On 27 and 28 October 2022 Equinet hosted an in-person training in Brussels on the use of equality data in non-discrimination legal casework. The training brought together members of the Equinet Working Groups on Research and Data Collection and Equality Law in order to reinforce links between Equality Bodies’ legal casework and their work related to the collection and use of equality data.
Find below the training’s learning materials available for download.
The European Handbook on Equality Data defines equality data as ‘any piece of information that is useful for the purposes of describing and analysing the state of equality’. The information may be quantitative or qualitative in nature. It could include aggregate data that reflect inequalities or their causes or effects in society. Sometimes data that are collected primarily for reasons other than equality-related purposes can be used for producing equality data.
Accurate and comparable equality data is essential in enabling adjudicators to assess cases of discrimination using a contextual analysis of group vulnerability and marginalization. It allows Equality Bodies as both adjudicators and litigators to better design, implement, and monitor purposeful casework strategies. Equality data are a powerful tool in the effective protection of complainants against bias and exclusion.
The need to improve the collection of reliable and comparable data at European and national level has been emphasised in a number of European Commission initiatives, including the Gender Equality Strategy, the LGBTIQ Equality Strategy, the EU Roma Strategic Framework and the Anti-racism Action Plan.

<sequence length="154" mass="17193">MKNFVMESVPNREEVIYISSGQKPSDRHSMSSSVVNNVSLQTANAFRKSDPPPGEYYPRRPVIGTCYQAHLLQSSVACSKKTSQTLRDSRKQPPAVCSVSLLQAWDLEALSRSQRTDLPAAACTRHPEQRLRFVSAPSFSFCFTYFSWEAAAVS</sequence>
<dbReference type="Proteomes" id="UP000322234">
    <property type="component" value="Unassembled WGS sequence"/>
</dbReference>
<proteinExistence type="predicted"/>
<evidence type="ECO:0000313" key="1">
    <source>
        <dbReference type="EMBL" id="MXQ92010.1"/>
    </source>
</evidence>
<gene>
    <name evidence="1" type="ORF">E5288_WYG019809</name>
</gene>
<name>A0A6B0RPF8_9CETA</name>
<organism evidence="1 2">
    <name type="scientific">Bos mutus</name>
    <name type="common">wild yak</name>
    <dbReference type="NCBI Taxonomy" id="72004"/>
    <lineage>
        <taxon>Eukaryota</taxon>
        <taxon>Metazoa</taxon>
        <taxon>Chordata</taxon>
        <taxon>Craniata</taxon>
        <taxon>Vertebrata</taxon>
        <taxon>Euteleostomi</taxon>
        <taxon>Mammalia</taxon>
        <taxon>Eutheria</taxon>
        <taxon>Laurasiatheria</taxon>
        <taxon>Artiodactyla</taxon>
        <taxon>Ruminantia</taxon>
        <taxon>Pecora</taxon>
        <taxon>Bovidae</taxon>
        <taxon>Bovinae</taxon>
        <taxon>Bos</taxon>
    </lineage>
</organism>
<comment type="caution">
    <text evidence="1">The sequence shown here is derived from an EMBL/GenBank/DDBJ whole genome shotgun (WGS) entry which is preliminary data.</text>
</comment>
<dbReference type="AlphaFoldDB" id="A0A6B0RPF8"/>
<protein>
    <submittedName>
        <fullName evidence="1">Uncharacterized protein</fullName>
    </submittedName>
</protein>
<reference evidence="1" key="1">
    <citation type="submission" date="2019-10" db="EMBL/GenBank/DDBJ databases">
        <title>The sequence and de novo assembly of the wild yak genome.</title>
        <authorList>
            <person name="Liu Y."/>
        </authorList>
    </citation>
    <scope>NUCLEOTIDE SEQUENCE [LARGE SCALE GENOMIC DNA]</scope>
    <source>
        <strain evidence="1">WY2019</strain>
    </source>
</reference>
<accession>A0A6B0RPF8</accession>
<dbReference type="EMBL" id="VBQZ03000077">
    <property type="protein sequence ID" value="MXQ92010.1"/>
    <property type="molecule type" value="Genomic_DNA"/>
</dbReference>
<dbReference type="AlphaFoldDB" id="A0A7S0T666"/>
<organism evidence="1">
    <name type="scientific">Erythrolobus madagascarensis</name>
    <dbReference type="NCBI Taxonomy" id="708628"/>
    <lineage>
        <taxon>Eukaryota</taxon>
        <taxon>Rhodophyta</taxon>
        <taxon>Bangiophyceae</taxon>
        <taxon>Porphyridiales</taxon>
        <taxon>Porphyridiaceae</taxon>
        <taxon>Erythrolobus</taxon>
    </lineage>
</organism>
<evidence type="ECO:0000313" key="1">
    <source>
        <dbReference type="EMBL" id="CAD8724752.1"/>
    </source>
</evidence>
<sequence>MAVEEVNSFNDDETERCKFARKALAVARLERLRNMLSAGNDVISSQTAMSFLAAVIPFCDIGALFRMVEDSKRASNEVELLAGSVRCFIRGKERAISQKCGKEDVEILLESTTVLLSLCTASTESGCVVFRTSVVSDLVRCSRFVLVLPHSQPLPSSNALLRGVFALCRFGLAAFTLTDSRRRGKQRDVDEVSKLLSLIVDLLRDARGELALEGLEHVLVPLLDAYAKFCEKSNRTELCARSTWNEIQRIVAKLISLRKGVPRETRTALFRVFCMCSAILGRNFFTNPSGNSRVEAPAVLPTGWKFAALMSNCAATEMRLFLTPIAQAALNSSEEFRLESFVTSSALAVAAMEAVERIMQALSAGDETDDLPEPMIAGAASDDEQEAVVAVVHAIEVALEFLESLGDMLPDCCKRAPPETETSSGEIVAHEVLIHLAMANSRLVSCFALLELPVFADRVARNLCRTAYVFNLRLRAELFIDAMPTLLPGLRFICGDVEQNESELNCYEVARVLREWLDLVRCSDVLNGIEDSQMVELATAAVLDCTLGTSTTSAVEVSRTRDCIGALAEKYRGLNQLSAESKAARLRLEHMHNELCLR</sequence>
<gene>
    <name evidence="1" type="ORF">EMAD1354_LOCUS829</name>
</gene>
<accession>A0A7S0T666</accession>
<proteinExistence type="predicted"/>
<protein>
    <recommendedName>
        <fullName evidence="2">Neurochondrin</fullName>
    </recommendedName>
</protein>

The purpose of this training was to increase the capacity of Equality Bodies’ staff to effectively identify and use research and data in non-discrimination legal casework by focusing on:
Equinet partnered with Margarita Ilieva to deliver this interactive training. Margarita Ilieva is an international equality lawyer and law analyst, member of the European Network of Legal Experts in Gender Equality and Non-Discrimination and of the OHCHR Advisory Committee for the development of A Practical Guide to Developing Comprehensive Anti-Discrimination Legislation. She has litigated landmark cases, such as Behar and Gutman v. Bulgaria, Budinova and Chaprazov v. Bulgaria, Yordanova and Others v. Bulgaria, as well as other noteworthy cases including Oganezova v. Armenia and Karaahmed v. Bulgaria. Margarita Ilieva regularly trains European judges and lawyers on behalf of the Academy of European Law (ERA) and ODIHR/ OSCE. In 2021-22, she was a strategic litigation adviser for TGEU and CJEU case law analyst for ILGA. In 2022, she conducted a comparative analysis of EU equality bodies’ work on hate crime and hate speech on behalf of FRA.